rdist man page on DigitalUNIX

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rdist(1)							      rdist(1)

       rdist - Maintains identical copies of files on multiple hosts

       rdist  [-bDhinqRvwy]  [-f  distfile  | -] [-d variable=value] [-m host]

       rdist [-bhinqRvwy] -csource... [login@]host[:dest]

       The rdist command maintains  identical  copies  of  files  on  multiple

       Performs	 a  binary  comparison;	 updates files if they differ.	Forces
       rdist to interpret the remaining arguments as the sources of small dis‐
       tfiles in the following format:

	      (name ... )->[login@]host[:dest] install [dest];

	      The  rest	 of  the  command line is treated as if it came from a
	      distfile.	 If you want to specify an IPv6 address for host,  you
	      must  prefix  the	 address with the \[ (backslash, left bracket)
	      characters and terminate the address  with  the  \]  (backslash,
	      right  bracket)  characters.   Defines  variable	to have value.
	      This option defines or overrides	variable  definitions  in  the
	      distfile.	  The  value  can  be the empty string, one name, or a
	      list of names surrounded by parentheses and separated by tabs or
	      spaces,  or both.	 Turns on debugging output.  Specifies another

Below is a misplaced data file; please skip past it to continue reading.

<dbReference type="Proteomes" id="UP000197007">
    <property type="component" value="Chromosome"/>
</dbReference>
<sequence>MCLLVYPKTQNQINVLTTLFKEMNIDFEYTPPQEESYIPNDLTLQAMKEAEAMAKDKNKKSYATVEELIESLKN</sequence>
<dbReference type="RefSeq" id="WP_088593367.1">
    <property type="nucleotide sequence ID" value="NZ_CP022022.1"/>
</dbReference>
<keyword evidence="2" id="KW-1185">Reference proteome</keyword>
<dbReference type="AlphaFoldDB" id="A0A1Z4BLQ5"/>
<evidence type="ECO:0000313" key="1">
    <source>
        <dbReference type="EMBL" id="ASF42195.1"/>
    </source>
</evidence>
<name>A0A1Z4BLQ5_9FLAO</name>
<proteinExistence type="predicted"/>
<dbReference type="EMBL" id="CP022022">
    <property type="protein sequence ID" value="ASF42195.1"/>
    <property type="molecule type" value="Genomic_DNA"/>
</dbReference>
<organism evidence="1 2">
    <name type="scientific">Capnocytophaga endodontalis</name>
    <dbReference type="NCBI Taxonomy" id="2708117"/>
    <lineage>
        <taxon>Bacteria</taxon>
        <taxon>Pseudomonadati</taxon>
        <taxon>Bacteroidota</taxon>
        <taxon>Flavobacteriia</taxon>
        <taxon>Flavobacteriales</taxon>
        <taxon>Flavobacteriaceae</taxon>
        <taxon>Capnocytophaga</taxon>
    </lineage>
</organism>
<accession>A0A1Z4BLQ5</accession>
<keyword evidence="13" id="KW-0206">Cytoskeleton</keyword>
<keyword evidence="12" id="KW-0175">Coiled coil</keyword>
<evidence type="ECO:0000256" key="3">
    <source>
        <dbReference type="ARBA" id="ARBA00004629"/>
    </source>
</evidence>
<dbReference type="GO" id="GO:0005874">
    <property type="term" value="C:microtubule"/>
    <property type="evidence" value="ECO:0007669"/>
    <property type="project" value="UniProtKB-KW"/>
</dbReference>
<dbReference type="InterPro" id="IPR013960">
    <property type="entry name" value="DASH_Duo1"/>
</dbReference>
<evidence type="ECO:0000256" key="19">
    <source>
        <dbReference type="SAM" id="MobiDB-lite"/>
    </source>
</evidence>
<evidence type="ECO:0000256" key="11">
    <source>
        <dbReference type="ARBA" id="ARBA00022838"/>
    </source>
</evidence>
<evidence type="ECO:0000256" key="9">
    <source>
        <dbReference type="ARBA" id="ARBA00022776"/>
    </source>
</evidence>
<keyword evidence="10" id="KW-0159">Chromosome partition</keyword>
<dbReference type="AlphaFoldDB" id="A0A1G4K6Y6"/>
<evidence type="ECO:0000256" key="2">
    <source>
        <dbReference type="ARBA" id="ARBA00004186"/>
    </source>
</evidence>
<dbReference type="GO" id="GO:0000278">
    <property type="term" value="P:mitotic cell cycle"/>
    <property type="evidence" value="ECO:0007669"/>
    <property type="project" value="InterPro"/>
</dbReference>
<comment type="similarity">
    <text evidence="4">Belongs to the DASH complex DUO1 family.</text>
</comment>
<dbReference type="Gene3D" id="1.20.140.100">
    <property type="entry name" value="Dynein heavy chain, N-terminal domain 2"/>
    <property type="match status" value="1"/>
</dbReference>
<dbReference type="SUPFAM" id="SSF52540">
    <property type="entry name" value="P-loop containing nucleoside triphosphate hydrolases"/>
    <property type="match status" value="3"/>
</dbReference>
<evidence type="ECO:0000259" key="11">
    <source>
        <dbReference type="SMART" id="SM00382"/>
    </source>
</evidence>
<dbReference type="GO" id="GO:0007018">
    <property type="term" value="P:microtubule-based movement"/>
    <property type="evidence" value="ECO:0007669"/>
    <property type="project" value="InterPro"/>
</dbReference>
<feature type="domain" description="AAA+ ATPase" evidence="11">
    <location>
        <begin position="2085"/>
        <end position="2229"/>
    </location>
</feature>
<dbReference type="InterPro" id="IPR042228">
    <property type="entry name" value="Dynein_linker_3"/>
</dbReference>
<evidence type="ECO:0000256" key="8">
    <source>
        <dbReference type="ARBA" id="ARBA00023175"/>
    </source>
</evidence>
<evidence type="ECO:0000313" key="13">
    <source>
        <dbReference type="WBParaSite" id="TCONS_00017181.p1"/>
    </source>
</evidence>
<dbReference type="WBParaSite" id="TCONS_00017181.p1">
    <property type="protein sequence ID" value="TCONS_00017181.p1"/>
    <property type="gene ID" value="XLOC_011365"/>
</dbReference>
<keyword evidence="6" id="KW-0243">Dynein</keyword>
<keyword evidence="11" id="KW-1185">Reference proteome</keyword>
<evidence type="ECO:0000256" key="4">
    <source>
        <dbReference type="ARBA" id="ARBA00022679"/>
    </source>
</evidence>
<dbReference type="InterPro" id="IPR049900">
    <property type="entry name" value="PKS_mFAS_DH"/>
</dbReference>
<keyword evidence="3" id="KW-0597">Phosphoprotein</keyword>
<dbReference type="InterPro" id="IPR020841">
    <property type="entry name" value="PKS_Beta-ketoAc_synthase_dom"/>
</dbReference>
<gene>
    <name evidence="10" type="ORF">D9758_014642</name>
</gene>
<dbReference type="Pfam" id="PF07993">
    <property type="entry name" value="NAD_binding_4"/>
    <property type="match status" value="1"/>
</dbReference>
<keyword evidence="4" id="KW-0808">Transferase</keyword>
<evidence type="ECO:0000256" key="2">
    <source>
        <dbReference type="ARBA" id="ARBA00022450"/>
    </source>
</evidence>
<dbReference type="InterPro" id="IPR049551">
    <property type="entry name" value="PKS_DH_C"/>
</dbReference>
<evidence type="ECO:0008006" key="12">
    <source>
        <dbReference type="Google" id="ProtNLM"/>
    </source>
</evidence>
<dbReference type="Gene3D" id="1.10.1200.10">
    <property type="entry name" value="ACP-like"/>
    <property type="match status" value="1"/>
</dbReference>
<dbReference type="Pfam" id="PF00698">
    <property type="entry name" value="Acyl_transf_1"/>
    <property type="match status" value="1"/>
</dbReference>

name for distfile; specify - for	standard  input.   Copies  the
	      file  that  the  link  points  to	 rather	 than the link itself.
	      Ignores unresolved links.	 The rdist command maintains the  link
	      structure	 of files being transferred and warns users if it can‐
	      not find all  the	 links.	  Limits  which	 machines  are	to  be
	      updated.	 You  can use multiple host arguments to limit updates
	      to a subset of the hosts listed in distfile.  You can also spec‐
	      ify  an IPv6 address or addresses for host.  Prints the commands
	      without executing them.  This option  is	useful	for  debugging
	      distfile.	  Operates  in	quiet  mode.   This  option suppresses
	      printing of modified file on standard output.  Removes  extrane‐
	      ous files. If a directory is being updated, any files that exist
	      on the remote host that do not exist in the master directory are
	      removed.	This  is  useful  for  maintaining identical copies of
	      directories.  Verifies that the files are up to date on all  the
	      hosts.  Any  files  that	are out of date will be displayed, but
	      rdist does not change any files or send any mail.	  Appends  the
	      whole  filename  to  the	destination directory name.  Normally,
	      rdist uses only the last component of a name for renaming files,
	      preserving  the  directory  structure of the copied files.  Pre‐